Slightly more famous examples of unornamental websites that treat text as interface are: google, ebay, craigslist, youtube, flickr, Digg, reddit, delicious. Control over typography is not just a basic design necessity, knowing how to treat text as a user interface is the key factor for successful Web design. Successful websites manage to create a simple interface AND a strong identity at the same time. But that’s another subject.

UPDATE: As it raised so many eyebrows, hands and questions I decided to write a follow up to this article.

Where to start: Resources

On the Web

  1. Web typography In order to “allay some of the myths surrounding typography on the web”, he has “structured his website to step through Bringhurst’s working principles, explaining how to accomplish each using techniques available in HTML and CSS”.
  2. Five simple steps to better typography The kind of typography he is talking about “is not your typical ‘What font should I use’ typography.” A good read for those who believe websites are usable when leaving font size and line spacing to default while letting the text width expand to wherever.
  3. Khoi Vinh Co-founder of behaviordesign. Currently design director at NYTimes.com. Extremely talented man.
  4. Rod Graves Communication designer. Sublime work: “Typography is a definite focus for me. Typographic grids and hierarchies usually form the foundation of the visual languages I develop.”
  5. A List Apart Communicating via typefaces. Fonts and layout. Designing for readers. Legibility. Typefaces, graphic design. Problems of typography on the web. Controlling web typography: size, font, color. CSS methods, browser problems, user problems, and workarounds. Make sure you read this article as well.
  6. Association Typographique Internationale ATypI (Association Typographique Internationale) is the premier worldwide organisation dedicated to type and typography. Founded in 1957, ATypI provides the structure for communication, information and action amongst the international type community.
  7. Thinking with Type The on-line companion to the book Thinking with Type: A Critical Guide for Designers, Writers, Editors, & Students
  8. Typetester Compare screen type
  9. Typophile Typophile is a member and sponsor-supported community. Since 2000 Typophile has been guided by open collaboration and the idea that we’re all always learning. They serve 3+ million pages monthly.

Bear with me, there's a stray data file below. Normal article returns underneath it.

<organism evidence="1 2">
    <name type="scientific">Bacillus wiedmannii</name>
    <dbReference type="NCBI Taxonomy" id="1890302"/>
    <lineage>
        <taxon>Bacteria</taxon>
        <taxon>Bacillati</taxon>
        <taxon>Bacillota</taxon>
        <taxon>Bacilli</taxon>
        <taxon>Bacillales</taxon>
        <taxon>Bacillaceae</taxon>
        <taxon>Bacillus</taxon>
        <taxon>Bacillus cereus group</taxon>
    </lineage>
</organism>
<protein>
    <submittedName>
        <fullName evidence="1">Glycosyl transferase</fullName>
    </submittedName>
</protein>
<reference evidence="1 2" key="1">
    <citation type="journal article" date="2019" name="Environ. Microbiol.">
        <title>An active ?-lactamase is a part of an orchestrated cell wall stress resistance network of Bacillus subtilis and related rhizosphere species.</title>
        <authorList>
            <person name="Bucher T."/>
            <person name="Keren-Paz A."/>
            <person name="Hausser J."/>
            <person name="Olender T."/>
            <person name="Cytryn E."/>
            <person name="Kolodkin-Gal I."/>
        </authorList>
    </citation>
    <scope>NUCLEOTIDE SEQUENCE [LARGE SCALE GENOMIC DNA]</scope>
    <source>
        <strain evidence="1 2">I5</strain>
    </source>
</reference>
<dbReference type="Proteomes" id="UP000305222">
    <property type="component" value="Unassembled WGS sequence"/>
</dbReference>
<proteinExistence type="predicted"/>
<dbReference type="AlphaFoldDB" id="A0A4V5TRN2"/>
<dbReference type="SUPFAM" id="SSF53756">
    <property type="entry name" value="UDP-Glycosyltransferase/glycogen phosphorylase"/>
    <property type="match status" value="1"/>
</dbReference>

10. Typohile Wiki A user-created encyclopedia of all things type and design-related. Users create and edit Wiki entries with the aim of becoming a collaborative, useful, balanced and relevant resource.
  11. The Next Big Thing in Online Type Bill Gates wants computer users, well, Microsoft users, to have a more enjoyable on-screen reading experience — so much so that he made improving reading on the screen one of his top five priorities.

Books

  1. Emil Ruder, Typographie Emil Ruder’s Typography is the timeless textbook from which generations of typographer and graphic designers have learned their fundamentals. Ruder, one of the great twentieth-century typographers was a pioneer who abandoned the conventional rules of his discipline and replaced them with new rules that satisfied the requirements of his new typography.
  2. Kimberly Elam, Grid Systems: Principles of Organizing Type Although grid systems are the foundation for almost all typographic design, they are often associated with rigid, formulaic solutions. However, the belief that all great design is nonetheless based on grid systems (even if only subverted ones) suggests that few designers truly understand the complexities and potential riches of grid composition.
  3. Muller-Brockmann, Grid Systems: A visual communication manual for graphic designers, typographers and three dimensional designers. From a professional for professionals, here is the definitive word on using grid systems in graphic design. Though Muller-Brockman first presented hi interpretation of grid in 1961, this text is still useful today for anyone working in the latest computer-assisted design.